We’ll keep you posted on the results and if you’d prefer to send your name suggestion directly to the City, here’s the contact info:

Paula Hoff or by mail to:
Seattle Parks and Recreation
Parks Naming Committee
100 Dexter Ave N
Seattle, WA, 98109


Update on the 14th Ave NW Park

6 10 2015


We’re happy to report that the 14th Ave NW Park has reached a new milestone! In City of Seattle terms, it has just reached 90% Complete Street Improvement Plan (SIP). Engineering drawings are now available on the City’s website. When these drawings are approved by Seattle Department of Transportation and once contractors are hired, construction could begin as early as Spring 2016. If all goes well, we may just have a new park by Fall of 2016!

If you’re not an engineering geek and your eyes just glaze over at the site of all those lines in the engineering drawings, then no worries, we sat down with our designers at Mithun and compiled the following overview to help you out…

What’s the park going to look like?
The 14th Ave NW Park is going to be a 2 block linear park that runs along the east side of 14th Ave NW from NW 59th St to NW 61st St. The current sidewalks on the east side (for these 2 blocks) will be replaced with brand new 12′ wide concrete sidewalks that will be wide enough for walking and wheeled activities. The park will include rain gardens that will not only filter stormwater before entering Salmon Bay, but will also provide a buffer between park users and vehicle traffic. Vehicle traffic will run side by side on the west side (no longer separated by a median) between NW 59th and NW 61st.

How are cars going to be diverted at NW 59th and NW 61st going north?
Speed limit on 14th Ave NW between Market and NW 65th will drop down to 20 mph (today, it’s 30 mph). This significant drop in speed will allow for vehicle transition to be done at stop signs. There will most likely be a 4-way stop at NW 59th and another at NW 61st. If you are traveling north, you will stop at NW 59th, transition diagonally to the west alongside south bound vehicles and then stop again at NW 61st where you’ll transition back to the east side with vehicles separated by a median again. If you’re traveling south, you’ll stay in the same lane along 14th and will stop at NW 61st and NW 59th.

What about lighting?
Pedestrian scale lighting, will be provided along the 2 block park that should provide adequate lighting of the walkway without affecting neighboring homes. The existing street-scale lighting will remain as well. It’s not clear what’s going to happen with the light between NW 59th and 60th that’s strung in the middle of the median. We’re pretty sure that’ll get replaced with pedestrian-scale lighting.

June2014_drawingWhat’s going on at the NW 60th intersection?
The intersection at NW 60th will have a 4-way stop and will be raised to sidewalk level so that people driving across the intersection will encounter a bump up when approaching and a bump down when leaving. People walking or biking along the sidewalk through the intersection (north/south) will not experience an elevation change. There will also be bollards on the north and south sections of the intersection on the park side to provide a buffer from vehicles.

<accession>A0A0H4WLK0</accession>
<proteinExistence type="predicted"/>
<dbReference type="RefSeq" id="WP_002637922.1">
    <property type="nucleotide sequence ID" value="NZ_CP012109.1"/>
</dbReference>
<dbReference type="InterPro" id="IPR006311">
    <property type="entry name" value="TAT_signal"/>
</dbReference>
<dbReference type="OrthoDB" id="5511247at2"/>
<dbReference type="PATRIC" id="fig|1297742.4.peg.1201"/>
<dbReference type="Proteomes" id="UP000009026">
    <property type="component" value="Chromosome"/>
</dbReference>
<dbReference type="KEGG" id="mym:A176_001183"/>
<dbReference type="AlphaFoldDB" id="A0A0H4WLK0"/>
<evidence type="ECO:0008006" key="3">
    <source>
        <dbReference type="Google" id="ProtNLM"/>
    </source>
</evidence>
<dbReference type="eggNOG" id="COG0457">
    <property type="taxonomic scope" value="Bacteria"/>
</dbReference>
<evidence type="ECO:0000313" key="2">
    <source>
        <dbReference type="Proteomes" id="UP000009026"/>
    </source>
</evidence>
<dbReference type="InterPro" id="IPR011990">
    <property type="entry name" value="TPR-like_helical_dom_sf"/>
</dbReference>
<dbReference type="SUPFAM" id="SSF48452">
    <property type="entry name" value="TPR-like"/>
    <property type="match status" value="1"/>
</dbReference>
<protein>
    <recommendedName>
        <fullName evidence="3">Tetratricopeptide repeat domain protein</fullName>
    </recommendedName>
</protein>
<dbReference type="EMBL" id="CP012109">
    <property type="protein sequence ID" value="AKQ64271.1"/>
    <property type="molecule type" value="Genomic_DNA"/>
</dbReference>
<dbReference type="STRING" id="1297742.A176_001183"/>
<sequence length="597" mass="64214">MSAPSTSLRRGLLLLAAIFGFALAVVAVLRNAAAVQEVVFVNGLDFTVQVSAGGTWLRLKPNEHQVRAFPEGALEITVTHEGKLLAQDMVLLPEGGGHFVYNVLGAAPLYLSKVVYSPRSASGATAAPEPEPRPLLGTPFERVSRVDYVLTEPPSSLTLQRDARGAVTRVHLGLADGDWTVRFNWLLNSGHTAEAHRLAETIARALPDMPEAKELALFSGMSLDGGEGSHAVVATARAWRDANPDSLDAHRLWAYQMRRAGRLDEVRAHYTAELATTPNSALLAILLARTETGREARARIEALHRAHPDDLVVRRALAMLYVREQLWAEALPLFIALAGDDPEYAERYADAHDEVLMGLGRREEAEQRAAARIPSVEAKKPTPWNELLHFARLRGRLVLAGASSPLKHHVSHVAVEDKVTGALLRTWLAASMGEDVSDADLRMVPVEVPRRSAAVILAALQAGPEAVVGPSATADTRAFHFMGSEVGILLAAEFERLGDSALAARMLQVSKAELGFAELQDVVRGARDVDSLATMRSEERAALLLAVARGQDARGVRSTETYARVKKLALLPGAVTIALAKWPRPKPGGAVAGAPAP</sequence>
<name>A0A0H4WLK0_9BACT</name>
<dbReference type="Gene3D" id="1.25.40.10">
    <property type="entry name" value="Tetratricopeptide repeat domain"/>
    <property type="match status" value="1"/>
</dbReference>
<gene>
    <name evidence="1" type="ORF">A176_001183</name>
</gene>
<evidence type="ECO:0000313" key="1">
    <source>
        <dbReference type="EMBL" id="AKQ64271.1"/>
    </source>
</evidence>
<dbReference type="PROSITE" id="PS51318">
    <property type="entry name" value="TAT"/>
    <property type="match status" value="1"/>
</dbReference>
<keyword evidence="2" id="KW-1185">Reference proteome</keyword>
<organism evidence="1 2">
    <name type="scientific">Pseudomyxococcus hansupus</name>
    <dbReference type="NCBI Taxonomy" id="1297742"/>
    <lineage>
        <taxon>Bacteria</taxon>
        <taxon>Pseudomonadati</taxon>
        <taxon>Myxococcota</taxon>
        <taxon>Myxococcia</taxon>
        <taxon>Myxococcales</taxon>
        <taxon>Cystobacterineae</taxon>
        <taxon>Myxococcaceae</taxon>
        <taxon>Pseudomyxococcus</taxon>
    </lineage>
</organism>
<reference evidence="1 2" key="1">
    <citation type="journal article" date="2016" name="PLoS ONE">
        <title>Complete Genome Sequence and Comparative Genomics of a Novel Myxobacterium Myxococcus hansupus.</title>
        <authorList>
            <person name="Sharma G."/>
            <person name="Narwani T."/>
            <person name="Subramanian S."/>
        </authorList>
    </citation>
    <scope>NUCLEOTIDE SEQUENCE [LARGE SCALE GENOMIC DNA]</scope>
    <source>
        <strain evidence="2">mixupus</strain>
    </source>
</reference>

What about the trees?
Some existing trees will be removed and replaced with a mixture of larger and smaller trees where it makes sense. The significantly large tree near NW 59th on the east side will remain in place and accommodations will be made for its root system in the new sidewalk design.

Will there be play structures?
Not at this stage of the project. There will be a few grassy mounds to play/roll around on, plus the rain gardens will be accessible for learning and play. There will be grass space for lawn games as well. Once the park is complete and the community has played in it for a while AND there’s a strong interest for structured play equipment, this could be added at a later time.

What about an offleash dog park?
Sorry, no offleashing in this park. It’s really not big enough. You and your leashed dog will be more than welcome to enjoy the park!

What’s next?
The latest permit drawings have to get approved by Seattle Department of Transportation. When they get approved, we’ll be at 100% SIP and the Parks Department will have the authority to go out for bid to contractors, which will hopefully be this Spring. Construction could start as early as Spring 2016 and the park could be complete by end of Fall. We’ll keep you posted as we learn more!

Additional information about this park project and how to get in touch with our Parks Project manager can be found on the Parks Department website. You’re also welcome to contact us at the EBCA and we’ll do our best to get you the info you’re looking for.















City Council Passed legislation for the 14th Ave NW Park!

9 12 2014

Did you feel that something momentous happened in the East Ballard neighborhood at about 2 PM yesterday afternoon? Well, that “something” came from the Seattle City Council meeting where they unanimously passed legislation to fund the 14th Ave NW Park! Thank-you to those from the neighborhood who attended the City Council Parks Subcommittee last week to show support. Jean Godden and crew voted to approve legislation at that meeting, but full council approval was also needed. That official approval came yesterday with a unanimous 8-0 vote. We now have funding to go out for bid once the Parks Dept and SDOT finalize design. SDOT’s Street Improvement Process (SIP) continues to be a big hurdle. The Parks Dept is stalled at reaching 60% completion of SIP right now and working with other City Departments to get the process moving forward again. We’ll continue to keep you updated on the process and are pleased that the momentum is in the forward direction!